LONDON – Britain's largest abortion provider said Thursday that thousands of attempts have been made to hack its website following a high-profile security breach when personal details of 10,000 women were stolen.
Last week a judge jailed a computer hacker for breaking into the website of the British Pregnancy Advisory Service and stealing the data.
The service said that in the five weeks since the man's arrest, it had recorded around 2,500 further attempts to hack its website, though none have succeeded.
It said the attacks were low-level and patients' details remain secure, noting that no medical records are kept on the site.
The service said about a third of the IP addresses used in the attempts were in North America, but noted that did not mean the hackers themselves were based there.
"The police have been extremely supportive of BPAS but there has been no need to engage their services in these low level incidents which have caused no disruption nor compromised us or the safety of women's data," said Clare Murphy, director of external affairs at the abortion provider.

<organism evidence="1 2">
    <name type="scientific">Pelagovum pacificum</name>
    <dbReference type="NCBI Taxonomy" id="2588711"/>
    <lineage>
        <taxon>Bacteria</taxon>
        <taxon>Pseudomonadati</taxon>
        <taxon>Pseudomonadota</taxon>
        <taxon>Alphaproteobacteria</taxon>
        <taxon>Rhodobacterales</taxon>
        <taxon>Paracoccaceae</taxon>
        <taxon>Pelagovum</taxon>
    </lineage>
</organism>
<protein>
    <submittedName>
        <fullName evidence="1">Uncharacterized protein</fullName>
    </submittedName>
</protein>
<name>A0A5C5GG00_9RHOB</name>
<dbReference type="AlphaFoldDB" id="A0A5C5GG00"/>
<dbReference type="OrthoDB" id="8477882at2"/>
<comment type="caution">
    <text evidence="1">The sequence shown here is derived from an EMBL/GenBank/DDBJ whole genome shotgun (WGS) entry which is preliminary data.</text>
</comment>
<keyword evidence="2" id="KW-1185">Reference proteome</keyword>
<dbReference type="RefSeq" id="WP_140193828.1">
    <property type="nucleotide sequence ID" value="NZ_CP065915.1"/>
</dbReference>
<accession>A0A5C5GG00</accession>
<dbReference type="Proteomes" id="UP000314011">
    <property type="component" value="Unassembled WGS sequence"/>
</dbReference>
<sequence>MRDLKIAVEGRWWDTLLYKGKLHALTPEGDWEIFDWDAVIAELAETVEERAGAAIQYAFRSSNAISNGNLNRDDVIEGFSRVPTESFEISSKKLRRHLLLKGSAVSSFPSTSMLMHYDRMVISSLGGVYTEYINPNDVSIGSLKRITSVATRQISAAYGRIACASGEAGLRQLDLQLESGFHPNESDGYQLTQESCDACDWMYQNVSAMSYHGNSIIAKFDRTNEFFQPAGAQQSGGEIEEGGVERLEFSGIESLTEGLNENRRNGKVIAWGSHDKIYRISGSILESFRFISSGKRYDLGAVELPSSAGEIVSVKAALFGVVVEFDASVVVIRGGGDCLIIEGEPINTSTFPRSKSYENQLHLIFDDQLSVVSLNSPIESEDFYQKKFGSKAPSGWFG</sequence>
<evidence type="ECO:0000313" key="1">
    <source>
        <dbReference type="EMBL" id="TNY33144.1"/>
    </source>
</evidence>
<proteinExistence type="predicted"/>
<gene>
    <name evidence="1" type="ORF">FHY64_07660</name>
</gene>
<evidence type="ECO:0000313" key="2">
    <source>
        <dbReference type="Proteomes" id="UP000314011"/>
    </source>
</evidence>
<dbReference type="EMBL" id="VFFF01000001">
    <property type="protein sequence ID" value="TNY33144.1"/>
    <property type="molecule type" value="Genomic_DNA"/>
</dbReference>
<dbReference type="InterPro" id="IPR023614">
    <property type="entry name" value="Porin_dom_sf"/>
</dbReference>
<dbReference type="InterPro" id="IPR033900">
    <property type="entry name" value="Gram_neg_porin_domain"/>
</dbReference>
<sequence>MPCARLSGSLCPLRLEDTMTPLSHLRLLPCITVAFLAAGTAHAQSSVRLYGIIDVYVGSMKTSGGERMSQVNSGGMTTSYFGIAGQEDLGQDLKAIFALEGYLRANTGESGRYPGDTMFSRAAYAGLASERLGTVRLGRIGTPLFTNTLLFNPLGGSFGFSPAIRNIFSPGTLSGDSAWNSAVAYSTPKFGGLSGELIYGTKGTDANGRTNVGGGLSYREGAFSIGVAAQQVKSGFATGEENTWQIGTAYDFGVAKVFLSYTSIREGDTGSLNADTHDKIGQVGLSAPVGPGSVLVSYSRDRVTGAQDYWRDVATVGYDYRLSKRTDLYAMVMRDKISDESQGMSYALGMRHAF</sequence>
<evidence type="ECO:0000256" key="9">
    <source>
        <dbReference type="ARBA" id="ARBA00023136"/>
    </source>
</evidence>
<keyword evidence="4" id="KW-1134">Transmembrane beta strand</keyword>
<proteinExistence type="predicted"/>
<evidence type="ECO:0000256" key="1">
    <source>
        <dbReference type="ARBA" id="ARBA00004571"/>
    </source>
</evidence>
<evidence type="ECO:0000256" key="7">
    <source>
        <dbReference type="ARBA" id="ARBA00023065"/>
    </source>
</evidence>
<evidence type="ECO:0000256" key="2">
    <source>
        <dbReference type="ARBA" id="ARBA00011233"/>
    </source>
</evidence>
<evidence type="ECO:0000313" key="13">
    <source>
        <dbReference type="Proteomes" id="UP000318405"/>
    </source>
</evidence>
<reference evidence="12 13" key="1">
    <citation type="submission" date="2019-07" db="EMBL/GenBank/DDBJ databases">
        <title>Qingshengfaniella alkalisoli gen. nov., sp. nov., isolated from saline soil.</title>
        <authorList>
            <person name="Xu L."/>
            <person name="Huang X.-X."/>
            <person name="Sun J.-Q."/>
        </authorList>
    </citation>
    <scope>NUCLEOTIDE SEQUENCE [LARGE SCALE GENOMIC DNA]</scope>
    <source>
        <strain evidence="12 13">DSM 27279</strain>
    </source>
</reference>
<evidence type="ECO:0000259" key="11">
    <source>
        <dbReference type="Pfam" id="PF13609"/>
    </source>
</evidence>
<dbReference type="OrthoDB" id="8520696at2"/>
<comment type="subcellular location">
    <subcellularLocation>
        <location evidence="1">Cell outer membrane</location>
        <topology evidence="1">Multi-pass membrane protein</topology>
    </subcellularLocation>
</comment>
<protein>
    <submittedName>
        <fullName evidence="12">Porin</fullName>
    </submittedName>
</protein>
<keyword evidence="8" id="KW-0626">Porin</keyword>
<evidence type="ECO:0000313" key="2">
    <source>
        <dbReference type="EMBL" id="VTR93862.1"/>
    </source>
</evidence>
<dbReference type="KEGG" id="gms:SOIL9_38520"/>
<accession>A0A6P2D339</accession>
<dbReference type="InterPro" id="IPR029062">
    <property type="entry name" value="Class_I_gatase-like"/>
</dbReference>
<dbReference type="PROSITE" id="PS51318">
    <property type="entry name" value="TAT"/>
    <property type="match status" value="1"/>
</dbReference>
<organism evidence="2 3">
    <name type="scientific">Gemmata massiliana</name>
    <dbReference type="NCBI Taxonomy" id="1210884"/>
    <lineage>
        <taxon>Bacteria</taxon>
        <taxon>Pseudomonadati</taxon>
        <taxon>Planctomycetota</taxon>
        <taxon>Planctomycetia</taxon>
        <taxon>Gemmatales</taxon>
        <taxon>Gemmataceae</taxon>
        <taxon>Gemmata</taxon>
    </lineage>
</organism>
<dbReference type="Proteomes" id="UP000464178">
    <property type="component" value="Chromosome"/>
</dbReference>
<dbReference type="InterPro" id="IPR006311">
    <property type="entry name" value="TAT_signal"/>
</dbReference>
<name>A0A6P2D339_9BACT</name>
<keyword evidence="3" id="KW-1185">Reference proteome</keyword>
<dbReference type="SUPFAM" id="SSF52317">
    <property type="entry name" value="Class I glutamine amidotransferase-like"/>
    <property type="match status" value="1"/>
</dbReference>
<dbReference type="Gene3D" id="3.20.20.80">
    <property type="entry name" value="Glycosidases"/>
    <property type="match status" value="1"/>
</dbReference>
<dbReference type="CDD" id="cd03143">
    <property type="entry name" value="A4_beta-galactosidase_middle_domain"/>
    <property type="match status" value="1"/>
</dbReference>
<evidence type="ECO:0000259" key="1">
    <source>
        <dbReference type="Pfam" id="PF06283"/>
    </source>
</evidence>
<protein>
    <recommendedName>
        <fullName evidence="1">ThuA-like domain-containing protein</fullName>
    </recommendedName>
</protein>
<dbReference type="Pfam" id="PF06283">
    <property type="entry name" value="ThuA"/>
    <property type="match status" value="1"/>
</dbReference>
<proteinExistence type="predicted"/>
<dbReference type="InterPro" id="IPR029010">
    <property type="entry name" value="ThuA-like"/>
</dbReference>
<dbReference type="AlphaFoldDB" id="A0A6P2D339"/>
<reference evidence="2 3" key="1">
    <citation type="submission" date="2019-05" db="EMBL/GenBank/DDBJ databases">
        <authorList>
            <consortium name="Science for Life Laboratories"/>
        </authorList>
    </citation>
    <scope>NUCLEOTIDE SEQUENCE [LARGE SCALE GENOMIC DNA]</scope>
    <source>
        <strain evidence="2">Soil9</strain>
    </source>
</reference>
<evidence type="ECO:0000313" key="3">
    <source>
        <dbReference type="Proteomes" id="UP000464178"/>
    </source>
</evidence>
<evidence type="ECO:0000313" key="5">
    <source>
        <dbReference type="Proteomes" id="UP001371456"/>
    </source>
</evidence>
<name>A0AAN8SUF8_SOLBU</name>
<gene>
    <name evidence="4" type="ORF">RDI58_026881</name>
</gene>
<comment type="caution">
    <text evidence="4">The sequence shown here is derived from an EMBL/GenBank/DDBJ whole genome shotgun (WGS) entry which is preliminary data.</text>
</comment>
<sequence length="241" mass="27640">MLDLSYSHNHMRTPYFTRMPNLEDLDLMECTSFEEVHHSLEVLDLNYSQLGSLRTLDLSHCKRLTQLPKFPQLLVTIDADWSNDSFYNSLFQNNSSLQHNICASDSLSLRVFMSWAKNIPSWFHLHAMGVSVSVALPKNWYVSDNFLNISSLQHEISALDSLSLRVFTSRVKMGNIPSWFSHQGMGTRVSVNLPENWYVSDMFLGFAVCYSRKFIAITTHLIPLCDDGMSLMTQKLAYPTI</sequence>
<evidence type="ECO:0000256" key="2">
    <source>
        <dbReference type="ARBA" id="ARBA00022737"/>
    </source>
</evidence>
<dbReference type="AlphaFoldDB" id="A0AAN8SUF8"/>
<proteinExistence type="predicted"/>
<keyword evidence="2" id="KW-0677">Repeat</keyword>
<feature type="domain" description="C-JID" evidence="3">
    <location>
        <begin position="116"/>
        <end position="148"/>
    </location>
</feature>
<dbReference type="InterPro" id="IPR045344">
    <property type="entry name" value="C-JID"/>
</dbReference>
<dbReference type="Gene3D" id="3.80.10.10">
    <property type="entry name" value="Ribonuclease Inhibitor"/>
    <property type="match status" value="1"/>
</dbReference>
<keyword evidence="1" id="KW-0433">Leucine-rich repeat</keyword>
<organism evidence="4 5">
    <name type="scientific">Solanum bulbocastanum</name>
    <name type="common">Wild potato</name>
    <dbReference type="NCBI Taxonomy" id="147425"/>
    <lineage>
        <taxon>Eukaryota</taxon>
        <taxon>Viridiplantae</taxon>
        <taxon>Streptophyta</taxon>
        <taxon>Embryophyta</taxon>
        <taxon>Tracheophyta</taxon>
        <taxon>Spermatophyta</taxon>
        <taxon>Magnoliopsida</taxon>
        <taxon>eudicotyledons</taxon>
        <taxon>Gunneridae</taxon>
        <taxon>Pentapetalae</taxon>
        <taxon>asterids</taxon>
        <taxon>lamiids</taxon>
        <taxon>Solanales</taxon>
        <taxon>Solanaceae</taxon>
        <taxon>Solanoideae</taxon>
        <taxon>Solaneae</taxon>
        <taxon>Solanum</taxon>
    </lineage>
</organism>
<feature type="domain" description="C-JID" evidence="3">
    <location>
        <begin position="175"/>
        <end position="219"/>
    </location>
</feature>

She said there was "no evidence to suggest that this was an anti-abortion attack."
Murphy said thee attempts did not appear to be denial of service attacks, in which hackers deluge a website with traffic to bring it down.
In March, the service's website was targeted by James Jeffery, who claimed to be a member of hacking collective Anonymous. He said he attacked the provider because he opposed the decisions of two women he knew to have abortions.
Prosecutors said that the 27-year-old defaced the site with an anti-abortion statement and the Anonymous logo, and stole personal information about some 10,000 women who had contacted the service. He later boasted about the attack on Twitter, using the name of late Colombian drug lord Pablo Escobar as a pseudonym.
Jeffery was tracked down through his Internet service provider address, and pleaded guilty to two charges under the Computer Misuse Act. His defense lawyer said at the time that Jeffery regretted his actions and had written to the organization to apologize and suggest ways it could improve its Internet security.
Cassandra Vinograd can be reached at http://twitter.com/CassVinograd